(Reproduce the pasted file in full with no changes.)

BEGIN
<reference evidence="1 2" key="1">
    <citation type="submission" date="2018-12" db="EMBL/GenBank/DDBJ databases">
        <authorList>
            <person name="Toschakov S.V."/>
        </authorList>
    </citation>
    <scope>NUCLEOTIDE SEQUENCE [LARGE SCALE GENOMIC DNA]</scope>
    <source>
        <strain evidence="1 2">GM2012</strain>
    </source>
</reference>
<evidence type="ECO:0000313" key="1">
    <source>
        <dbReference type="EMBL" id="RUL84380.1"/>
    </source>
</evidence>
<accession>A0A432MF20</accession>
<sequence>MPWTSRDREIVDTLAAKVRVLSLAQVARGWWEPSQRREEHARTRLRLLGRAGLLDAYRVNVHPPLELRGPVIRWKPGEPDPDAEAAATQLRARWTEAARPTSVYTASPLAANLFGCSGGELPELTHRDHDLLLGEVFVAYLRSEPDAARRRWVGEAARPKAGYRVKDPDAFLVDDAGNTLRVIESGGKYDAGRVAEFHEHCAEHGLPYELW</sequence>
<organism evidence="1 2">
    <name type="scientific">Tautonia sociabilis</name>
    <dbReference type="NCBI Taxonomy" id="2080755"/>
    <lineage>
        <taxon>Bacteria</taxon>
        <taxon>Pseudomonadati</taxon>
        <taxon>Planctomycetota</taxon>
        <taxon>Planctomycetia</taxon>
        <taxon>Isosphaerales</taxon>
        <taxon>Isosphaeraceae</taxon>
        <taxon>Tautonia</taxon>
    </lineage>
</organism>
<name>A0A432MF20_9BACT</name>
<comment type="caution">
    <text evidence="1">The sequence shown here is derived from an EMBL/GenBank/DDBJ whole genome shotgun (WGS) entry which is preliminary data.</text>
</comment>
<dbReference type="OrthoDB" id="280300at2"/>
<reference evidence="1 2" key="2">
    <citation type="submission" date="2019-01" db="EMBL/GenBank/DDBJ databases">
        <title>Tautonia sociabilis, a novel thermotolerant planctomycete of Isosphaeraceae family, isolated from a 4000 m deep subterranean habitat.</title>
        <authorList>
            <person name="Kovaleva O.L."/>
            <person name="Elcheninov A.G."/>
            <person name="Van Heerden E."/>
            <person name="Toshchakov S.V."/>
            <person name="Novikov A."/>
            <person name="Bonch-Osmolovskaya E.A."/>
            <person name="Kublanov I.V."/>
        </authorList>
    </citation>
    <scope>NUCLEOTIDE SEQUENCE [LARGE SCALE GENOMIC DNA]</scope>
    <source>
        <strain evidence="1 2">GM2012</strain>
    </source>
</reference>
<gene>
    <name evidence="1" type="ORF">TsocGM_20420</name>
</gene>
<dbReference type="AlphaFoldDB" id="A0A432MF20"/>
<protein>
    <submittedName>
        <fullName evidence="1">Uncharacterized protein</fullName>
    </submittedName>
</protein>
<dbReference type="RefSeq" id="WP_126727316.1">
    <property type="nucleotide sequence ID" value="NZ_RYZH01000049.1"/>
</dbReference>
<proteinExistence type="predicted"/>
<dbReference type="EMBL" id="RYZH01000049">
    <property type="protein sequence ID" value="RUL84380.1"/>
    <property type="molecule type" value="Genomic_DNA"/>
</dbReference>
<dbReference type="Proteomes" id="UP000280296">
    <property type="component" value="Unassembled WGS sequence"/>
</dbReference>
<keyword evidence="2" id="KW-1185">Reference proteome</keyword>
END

<reference evidence="1 2" key="1">
    <citation type="submission" date="2018-12" db="EMBL/GenBank/DDBJ databases">
        <authorList>
            <person name="Toschakov S.V."/>
        </authorList>
    </citation>
    <scope>NUCLEOTIDE SEQUENCE [LARGE SCALE GENOMIC DNA]</scope>
    <source>
        <strain evidence="1 2">GM2012</strain>
    </source>
</reference>
<evidence type="ECO:0000313" key="1">
    <source>
        <dbReference type="EMBL" id="RUL84380.1"/>
    </source>
</evidence>
<accession>A0A432MF20</accession>
<sequence>MPWTSRDREIVDTLAAKVRVLSLAQVARGWWEPSQRREEHARTRLRLLGRAGLLDAYRVNVHPPLELRGPVIRWKPGEPDPDAEAAATQLRARWTEAARPTSVYTASPLAANLFGCSGGELPELTHRDHDLLLGEVFVAYLRSEPDAARRRWVGEAARPKAGYRVKDPDAFLVDDAGNTLRVIESGGKYDAGRVAEFHEHCAEHGLPYELW</sequence>
<organism evidence="1 2">
    <name type="scientific">Tautonia sociabilis</name>
    <dbReference type="NCBI Taxonomy" id="2080755"/>
    <lineage>
        <taxon>Bacteria</taxon>
        <taxon>Pseudomonadati</taxon>
        <taxon>Planctomycetota</taxon>
        <taxon>Planctomycetia</taxon>
        <taxon>Isosphaerales</taxon>
        <taxon>Isosphaeraceae</taxon>
        <taxon>Tautonia</taxon>
    </lineage>
</organism>
<name>A0A432MF20_9BACT</name>
<comment type="caution">
    <text evidence="1">The sequence shown here is derived from an EMBL/GenBank/DDBJ whole genome shotgun (WGS) entry which is preliminary data.</text>
</comment>
<dbReference type="OrthoDB" id="280300at2"/>
<reference evidence="1 2" key="2">
    <citation type="submission" date="2019-01" db="EMBL/GenBank/DDBJ databases">
        <title>Tautonia sociabilis, a novel thermotolerant planctomycete of Isosphaeraceae family, isolated from a 4000 m deep subterranean habitat.</title>
        <authorList>
            <person name="Kovaleva O.L."/>
            <person name="Elcheninov A.G."/>
            <person name="Van Heerden E."/>
            <person name="Toshchakov S.V."/>
            <person name="Novikov A."/>
            <person name="Bonch-Osmolovskaya E.A."/>
            <person name="Kublanov I.V."/>
        </authorList>
    </citation>
    <scope>NUCLEOTIDE SEQUENCE [LARGE SCALE GENOMIC DNA]</scope>
    <source>
        <strain evidence="1 2">GM2012</strain>
    </source>
</reference>
<gene>
    <name evidence="1" type="ORF">TsocGM_20420</name>
</gene>
<dbReference type="AlphaFoldDB" id="A0A432MF20"/>
<protein>
    <submittedName>
        <fullName evidence="1">Uncharacterized protein</fullName>
    </submittedName>
</protein>
<dbReference type="RefSeq" id="WP_126727316.1">
    <property type="nucleotide sequence ID" value="NZ_RYZH01000049.1"/>
</dbReference>
<proteinExistence type="predicted"/>
<dbReference type="EMBL" id="RYZH01000049">
    <property type="protein sequence ID" value="RUL84380.1"/>
    <property type="molecule type" value="Genomic_DNA"/>
</dbReference>
<dbReference type="Proteomes" id="UP000280296">
    <property type="component" value="Unassembled WGS sequence"/>
</dbReference>
<keyword evidence="2" id="KW-1185">Reference proteome</keyword>